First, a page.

Parliamentary elections are scheduled for Dec. 2, followed some three months later by presidential balloting. "You might be right that we must all think about how to structure the government so that it better suits the pre-election period and prepares the country for what will happen after the parliamentary and presidential elections," Putin said.



Hey, That's Not Scary

(Ern bites knuckle) And they've considered the environment in their attempt to destroy America. Hooray. (Ern bites knuckle again)

Yahoo News: The Russian military has successfully tested what it described as the world's most powerful non-nuclear air-delivered bomb, Russia's state television reported Tuesday. It was the latest show of Russia's military muscle amid chilly relations with the US. Channel One television said the new weapon, nicknamed the "dad of all bombs" is four times more powerful than the US "mother of all bombs."

Unlike a nuclear weapon, the bomb doesn't hurt the environment, he added.

The U.S. Massive Ordnance Air Blast, nicknamed the Mother Of All Bombs, is a large-yield satellite-guided, air-delivered bomb described as the most powerful non-nuclear weapon in history.

Sep 11, 2007

How Now Capitalism?

Aslund has a new book out: How Capitalism Was Built.

He opens with a full broadside. "The main struggle of postcommunist transformation stood between radical market reformers, who desired a swift and complete transition, and rent seekers, whose desire was to make money on a prolonged period of market distortions." Oh crap. See, Anders, this is just going to piss people off.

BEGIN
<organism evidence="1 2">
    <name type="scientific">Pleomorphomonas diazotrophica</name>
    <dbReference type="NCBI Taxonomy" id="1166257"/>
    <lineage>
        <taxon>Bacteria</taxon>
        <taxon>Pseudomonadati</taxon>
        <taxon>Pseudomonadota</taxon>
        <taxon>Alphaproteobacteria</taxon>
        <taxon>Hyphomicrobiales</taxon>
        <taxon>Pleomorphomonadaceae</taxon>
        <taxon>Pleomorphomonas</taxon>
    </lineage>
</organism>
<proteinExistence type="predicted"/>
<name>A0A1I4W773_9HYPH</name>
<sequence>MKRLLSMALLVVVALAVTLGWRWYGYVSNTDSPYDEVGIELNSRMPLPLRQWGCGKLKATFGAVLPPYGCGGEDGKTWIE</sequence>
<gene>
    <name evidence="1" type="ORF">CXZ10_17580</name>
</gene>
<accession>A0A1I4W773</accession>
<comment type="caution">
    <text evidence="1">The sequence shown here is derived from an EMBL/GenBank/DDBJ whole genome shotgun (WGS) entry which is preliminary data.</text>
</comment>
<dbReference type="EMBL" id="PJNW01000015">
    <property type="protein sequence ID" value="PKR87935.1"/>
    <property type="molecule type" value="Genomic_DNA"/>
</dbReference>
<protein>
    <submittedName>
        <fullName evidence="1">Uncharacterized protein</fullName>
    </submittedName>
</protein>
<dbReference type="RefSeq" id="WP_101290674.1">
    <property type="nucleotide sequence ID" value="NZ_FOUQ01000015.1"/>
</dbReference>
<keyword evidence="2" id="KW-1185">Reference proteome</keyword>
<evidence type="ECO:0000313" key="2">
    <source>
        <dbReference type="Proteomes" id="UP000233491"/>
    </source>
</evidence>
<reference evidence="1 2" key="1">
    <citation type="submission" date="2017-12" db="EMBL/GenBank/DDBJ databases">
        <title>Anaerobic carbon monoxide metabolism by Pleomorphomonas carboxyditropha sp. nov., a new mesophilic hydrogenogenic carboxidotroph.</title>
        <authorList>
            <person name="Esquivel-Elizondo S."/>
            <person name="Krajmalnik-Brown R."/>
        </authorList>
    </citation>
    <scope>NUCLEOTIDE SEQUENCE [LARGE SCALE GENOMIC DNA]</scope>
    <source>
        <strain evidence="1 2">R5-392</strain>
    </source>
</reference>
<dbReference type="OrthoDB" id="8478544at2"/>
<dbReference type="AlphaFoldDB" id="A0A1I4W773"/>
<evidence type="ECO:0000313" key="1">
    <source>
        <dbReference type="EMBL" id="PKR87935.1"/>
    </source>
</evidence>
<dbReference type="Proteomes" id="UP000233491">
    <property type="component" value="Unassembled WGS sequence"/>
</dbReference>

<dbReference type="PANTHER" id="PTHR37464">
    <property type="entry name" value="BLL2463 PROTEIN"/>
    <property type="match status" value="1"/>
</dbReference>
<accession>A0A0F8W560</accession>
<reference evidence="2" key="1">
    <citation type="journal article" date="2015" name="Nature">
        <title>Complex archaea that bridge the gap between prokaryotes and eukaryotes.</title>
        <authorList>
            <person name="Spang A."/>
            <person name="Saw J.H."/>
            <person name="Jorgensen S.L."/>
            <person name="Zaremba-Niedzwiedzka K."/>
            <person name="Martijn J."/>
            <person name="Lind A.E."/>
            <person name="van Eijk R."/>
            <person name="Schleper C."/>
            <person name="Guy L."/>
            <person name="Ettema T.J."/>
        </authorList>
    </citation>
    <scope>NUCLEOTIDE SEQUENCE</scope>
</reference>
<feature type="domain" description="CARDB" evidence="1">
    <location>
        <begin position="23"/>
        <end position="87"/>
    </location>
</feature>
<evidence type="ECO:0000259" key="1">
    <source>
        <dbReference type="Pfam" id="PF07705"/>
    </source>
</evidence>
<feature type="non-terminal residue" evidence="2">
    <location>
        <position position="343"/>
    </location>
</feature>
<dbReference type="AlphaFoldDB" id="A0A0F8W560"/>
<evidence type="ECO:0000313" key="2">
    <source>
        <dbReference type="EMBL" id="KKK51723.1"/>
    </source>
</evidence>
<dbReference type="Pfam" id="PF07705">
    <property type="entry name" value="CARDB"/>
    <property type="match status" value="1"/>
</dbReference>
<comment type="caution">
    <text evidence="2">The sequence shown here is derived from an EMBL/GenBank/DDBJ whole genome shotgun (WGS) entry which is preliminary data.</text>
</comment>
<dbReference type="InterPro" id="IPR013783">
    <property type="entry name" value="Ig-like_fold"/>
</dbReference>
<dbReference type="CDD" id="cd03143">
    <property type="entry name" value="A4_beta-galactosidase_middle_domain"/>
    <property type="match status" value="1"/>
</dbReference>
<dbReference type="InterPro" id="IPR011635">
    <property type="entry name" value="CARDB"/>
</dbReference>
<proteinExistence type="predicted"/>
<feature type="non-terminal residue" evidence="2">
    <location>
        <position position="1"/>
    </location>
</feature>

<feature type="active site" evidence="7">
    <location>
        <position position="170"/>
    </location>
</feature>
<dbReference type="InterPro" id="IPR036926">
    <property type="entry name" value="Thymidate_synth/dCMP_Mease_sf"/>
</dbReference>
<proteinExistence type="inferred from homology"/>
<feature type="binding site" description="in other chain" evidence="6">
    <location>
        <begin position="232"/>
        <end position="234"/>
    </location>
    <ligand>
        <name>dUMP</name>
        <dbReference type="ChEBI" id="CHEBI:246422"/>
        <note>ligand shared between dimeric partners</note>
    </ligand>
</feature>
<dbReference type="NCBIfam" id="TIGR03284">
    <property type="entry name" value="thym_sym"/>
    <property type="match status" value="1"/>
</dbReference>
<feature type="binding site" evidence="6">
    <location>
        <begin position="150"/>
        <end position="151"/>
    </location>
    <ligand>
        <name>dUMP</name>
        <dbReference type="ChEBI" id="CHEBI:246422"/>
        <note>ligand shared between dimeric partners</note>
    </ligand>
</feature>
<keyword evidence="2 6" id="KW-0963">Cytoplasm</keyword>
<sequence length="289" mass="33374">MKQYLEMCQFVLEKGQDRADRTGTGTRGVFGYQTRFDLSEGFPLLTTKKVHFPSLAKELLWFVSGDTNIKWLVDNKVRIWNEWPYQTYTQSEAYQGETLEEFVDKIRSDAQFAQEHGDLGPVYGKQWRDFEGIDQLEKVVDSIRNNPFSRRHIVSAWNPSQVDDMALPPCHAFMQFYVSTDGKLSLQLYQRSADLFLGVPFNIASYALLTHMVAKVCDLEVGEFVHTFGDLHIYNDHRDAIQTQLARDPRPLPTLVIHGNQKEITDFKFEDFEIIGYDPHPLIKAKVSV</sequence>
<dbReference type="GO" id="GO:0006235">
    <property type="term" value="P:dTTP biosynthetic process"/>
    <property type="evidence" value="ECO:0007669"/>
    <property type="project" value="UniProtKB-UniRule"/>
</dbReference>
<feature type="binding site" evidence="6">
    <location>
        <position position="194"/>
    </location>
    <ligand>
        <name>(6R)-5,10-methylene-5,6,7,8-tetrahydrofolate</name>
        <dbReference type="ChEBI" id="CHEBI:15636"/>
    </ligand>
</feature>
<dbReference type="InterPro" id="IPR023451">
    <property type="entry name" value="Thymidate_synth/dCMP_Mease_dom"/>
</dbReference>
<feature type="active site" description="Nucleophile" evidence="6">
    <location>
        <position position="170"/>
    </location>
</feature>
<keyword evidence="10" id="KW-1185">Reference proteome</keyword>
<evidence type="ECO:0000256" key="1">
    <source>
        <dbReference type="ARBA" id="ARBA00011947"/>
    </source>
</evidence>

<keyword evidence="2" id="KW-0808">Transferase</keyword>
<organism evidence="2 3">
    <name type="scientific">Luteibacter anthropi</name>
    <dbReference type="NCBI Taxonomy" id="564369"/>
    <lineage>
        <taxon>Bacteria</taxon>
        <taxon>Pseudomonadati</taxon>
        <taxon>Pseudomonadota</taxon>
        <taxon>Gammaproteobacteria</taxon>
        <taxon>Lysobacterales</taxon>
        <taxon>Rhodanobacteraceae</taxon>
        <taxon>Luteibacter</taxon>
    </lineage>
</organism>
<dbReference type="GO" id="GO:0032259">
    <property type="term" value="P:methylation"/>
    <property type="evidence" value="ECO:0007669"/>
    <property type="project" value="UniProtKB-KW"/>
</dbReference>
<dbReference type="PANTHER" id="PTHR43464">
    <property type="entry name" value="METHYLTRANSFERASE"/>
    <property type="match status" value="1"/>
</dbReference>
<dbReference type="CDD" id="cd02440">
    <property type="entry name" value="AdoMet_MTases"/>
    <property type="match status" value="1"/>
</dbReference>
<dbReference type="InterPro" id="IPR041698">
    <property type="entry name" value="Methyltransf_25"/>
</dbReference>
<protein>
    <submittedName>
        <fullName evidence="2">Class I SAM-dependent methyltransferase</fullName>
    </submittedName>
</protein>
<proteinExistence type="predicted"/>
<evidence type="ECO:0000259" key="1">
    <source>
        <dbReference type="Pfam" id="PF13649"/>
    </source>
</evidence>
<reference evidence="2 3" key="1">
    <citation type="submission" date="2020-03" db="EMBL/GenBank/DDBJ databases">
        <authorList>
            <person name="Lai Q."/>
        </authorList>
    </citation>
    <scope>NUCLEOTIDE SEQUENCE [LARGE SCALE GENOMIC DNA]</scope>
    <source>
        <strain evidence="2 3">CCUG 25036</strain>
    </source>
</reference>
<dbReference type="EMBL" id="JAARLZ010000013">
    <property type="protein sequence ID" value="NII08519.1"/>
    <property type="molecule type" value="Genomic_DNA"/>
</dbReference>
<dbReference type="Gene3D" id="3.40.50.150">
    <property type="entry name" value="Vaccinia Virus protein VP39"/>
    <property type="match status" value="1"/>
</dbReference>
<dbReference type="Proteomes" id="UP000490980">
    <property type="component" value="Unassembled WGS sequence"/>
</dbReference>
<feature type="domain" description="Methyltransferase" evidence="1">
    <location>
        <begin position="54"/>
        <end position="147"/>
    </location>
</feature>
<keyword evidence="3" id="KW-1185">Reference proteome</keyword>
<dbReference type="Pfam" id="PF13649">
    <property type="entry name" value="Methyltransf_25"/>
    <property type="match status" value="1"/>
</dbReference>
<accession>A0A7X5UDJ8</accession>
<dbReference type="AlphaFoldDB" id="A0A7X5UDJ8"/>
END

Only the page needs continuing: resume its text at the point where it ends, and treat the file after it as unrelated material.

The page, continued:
BTW, the book is word for word from his lectures at Georgetown.

Belarus Wants To Go Nuclear

The Russian purchase of Belarus' state energy transporter was supposed to offset the higher cost of gas imports. But all that money seems to have vanished in the last six months, and the country is again on the ropes. The solution: make Belarus a nuclear powerhouse, literally.

The government wants to build a massive nuclear power generator. It just doesn't know how, where, or what to do with it once the thing is operational.

"Belarus lacks qualified builders and planners, particularly people with a specialized education and hands-on experience, as well as licenses from the IAEA."

Licenses? We don't need no stinking licenses.

Sep 10, 2007

Spears is Losing the 2nd Cold War for Us

Владимир Владимирович™: Однажды Владимир Владимирович™ Путин сидел в своем кремлевском кабинете и смотрел по президентскому телевидению выступление американской певицы Бритни Джин Спирс на церемонии вручения наград MTV Video Music Award.
- Ерунда какая-то… - бормотал Владимир Владимирович™, глядя на неловкие движения американской певицы, - Даже песни у нас стали лучше… че ж еще сделать-то?
И Владимир Владимирович™ задумчиво посмотрел на потолок своего президентского кабинета.

The British Are Going to Bulgarian Dentists

It might explain a lot...